I'll let you know which team was actually cooperating once the game is over.

West et al. (2007) also seem to have a problem with the term "reciprocal altruism", which is basically summed up by the phrase, "you scratch my back (now) and I'll scratch yours (at some point in the future)".  The authors have a problem with the term reciprocal altruism because this mutual delivery of benefits is not altruistic, which they define as such:
Altruism: a behavior which is costly to the actor and beneficial to the recipient; in this case and below, costs and benefits are defined on the basis of the lifetime direct fitness consequences of a behavior.
Since reciprocal altruism is eventually beneficial to the individual paying the initial cost, West et al. (2007) feel it should be classed as "reciprocal cooperation". Except there's an issue here: Let's consider another case: organism X pays a cost (c) to deliver a benefit (b) to another organism, Y, at some time (T1). At some later time (T2), organism Y pays a cost (c) to deliver a benefit (b) back to organism X. So long as (c) < (b), they feel we should call the interaction between X and Y cooperation, not reciprocal altruism.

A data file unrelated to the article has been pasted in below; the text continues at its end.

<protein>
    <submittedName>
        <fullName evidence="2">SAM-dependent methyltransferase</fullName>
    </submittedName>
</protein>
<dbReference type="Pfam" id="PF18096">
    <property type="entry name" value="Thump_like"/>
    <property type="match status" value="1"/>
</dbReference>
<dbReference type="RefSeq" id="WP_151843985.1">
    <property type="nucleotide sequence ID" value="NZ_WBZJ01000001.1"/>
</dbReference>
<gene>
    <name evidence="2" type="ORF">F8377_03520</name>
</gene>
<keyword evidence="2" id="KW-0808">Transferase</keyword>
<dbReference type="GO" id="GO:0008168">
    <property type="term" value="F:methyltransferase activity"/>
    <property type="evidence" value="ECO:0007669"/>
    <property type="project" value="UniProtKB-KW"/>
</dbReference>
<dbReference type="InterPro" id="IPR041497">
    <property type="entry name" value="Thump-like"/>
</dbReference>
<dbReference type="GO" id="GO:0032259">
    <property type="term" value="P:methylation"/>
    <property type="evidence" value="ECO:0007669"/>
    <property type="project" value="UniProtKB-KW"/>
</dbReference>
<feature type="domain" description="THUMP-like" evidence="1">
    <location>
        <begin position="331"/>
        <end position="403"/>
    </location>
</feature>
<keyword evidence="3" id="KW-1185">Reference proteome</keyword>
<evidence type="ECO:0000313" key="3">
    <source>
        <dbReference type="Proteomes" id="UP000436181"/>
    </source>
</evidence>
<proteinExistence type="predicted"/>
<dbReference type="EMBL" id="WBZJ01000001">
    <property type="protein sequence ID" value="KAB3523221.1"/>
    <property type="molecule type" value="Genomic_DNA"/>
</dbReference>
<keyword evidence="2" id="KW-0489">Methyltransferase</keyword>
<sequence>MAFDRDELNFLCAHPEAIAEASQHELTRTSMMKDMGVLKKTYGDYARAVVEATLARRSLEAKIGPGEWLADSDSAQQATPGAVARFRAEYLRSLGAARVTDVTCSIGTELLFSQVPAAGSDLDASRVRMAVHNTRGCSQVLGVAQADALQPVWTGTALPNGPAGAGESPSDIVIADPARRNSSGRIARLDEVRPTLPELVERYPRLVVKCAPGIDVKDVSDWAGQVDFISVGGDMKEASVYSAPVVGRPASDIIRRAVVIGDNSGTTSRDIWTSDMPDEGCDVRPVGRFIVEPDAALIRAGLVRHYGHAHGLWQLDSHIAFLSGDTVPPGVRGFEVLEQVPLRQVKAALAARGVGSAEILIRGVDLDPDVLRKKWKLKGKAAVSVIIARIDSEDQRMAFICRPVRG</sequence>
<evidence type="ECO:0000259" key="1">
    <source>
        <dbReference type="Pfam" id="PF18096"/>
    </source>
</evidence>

Here's the problem: the future is always uncertain. Let's say there's a parallel case to the one above, except at some point after (T1) and before (T2), organism X dies. Now, organism X would be defined as acting altruistically (paid a cost to deliver a benefit), and organism Y would be defined as acting selfishly (took a benefit without repaying). What this example tells us is that a behavior can be classed as being altruistic, mutually beneficial, cooperative, or selfish, depending on a temporal factor. In terms of "clearing up confusion" about how to properly use a term or classify a behavior, the definitions provided by West et al. (2007) are not terribly helpful. They note as much, when they write, "we end with the caveat that: (viii) classifying behaviors will not always be the easiest or most useful thing to do" (p.416), which, to me, seems to defeat the entire purpose of this paper.